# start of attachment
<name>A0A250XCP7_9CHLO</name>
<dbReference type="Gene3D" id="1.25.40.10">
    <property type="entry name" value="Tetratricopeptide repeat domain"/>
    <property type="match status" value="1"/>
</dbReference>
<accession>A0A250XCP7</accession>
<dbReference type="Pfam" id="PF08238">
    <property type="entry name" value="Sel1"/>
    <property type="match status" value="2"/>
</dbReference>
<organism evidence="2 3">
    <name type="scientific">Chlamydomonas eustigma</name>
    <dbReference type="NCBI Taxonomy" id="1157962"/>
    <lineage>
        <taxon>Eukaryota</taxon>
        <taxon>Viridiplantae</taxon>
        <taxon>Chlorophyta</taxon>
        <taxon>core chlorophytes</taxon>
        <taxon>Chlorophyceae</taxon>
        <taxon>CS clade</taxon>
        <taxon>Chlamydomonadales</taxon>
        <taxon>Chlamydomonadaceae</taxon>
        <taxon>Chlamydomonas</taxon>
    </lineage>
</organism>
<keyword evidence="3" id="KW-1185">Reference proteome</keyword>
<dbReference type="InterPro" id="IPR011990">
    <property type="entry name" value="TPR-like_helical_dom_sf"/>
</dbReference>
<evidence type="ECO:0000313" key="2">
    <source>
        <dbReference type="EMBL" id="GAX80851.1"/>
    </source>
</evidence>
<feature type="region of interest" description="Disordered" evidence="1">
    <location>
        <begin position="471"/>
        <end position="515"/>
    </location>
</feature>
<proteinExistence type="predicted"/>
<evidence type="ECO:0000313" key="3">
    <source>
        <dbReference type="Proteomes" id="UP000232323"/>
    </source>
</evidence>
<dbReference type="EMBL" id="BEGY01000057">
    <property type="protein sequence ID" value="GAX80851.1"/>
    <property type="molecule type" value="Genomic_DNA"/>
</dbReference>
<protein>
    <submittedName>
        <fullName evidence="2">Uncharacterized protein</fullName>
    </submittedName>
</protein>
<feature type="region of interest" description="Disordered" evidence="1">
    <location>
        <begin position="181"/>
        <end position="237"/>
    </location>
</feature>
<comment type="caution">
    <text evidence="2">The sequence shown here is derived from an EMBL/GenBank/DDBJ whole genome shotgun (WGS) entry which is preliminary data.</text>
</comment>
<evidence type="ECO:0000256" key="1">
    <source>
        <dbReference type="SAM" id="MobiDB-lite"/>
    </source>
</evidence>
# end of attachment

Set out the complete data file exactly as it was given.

<name>A0A250XCP7_9CHLO</name>
<dbReference type="Gene3D" id="1.25.40.10">
    <property type="entry name" value="Tetratricopeptide repeat domain"/>
    <property type="match status" value="1"/>
</dbReference>
<accession>A0A250XCP7</accession>
<dbReference type="Pfam" id="PF08238">
    <property type="entry name" value="Sel1"/>
    <property type="match status" value="2"/>
</dbReference>
<organism evidence="2 3">
    <name type="scientific">Chlamydomonas eustigma</name>
    <dbReference type="NCBI Taxonomy" id="1157962"/>
    <lineage>
        <taxon>Eukaryota</taxon>
        <taxon>Viridiplantae</taxon>
        <taxon>Chlorophyta</taxon>
        <taxon>core chlorophytes</taxon>
        <taxon>Chlorophyceae</taxon>
        <taxon>CS clade</taxon>
        <taxon>Chlamydomonadales</taxon>
        <taxon>Chlamydomonadaceae</taxon>
        <taxon>Chlamydomonas</taxon>
    </lineage>
</organism>
<keyword evidence="3" id="KW-1185">Reference proteome</keyword>
<dbReference type="InterPro" id="IPR011990">
    <property type="entry name" value="TPR-like_helical_dom_sf"/>
</dbReference>
<evidence type="ECO:0000313" key="2">
    <source>
        <dbReference type="EMBL" id="GAX80851.1"/>
    </source>
</evidence>
<feature type="region of interest" description="Disordered" evidence="1">
    <location>
        <begin position="471"/>
        <end position="515"/>
    </location>
</feature>
<proteinExistence type="predicted"/>
<evidence type="ECO:0000313" key="3">
    <source>
        <dbReference type="Proteomes" id="UP000232323"/>
    </source>
</evidence>
<dbReference type="EMBL" id="BEGY01000057">
    <property type="protein sequence ID" value="GAX80851.1"/>
    <property type="molecule type" value="Genomic_DNA"/>
</dbReference>
<protein>
    <submittedName>
        <fullName evidence="2">Uncharacterized protein</fullName>
    </submittedName>
</protein>
<feature type="region of interest" description="Disordered" evidence="1">
    <location>
        <begin position="181"/>
        <end position="237"/>
    </location>
</feature>
<comment type="caution">
    <text evidence="2">The sequence shown here is derived from an EMBL/GenBank/DDBJ whole genome shotgun (WGS) entry which is preliminary data.</text>
</comment>
<evidence type="ECO:0000256" key="1">
    <source>
        <dbReference type="SAM" id="MobiDB-lite"/>
    </source>
</evidence>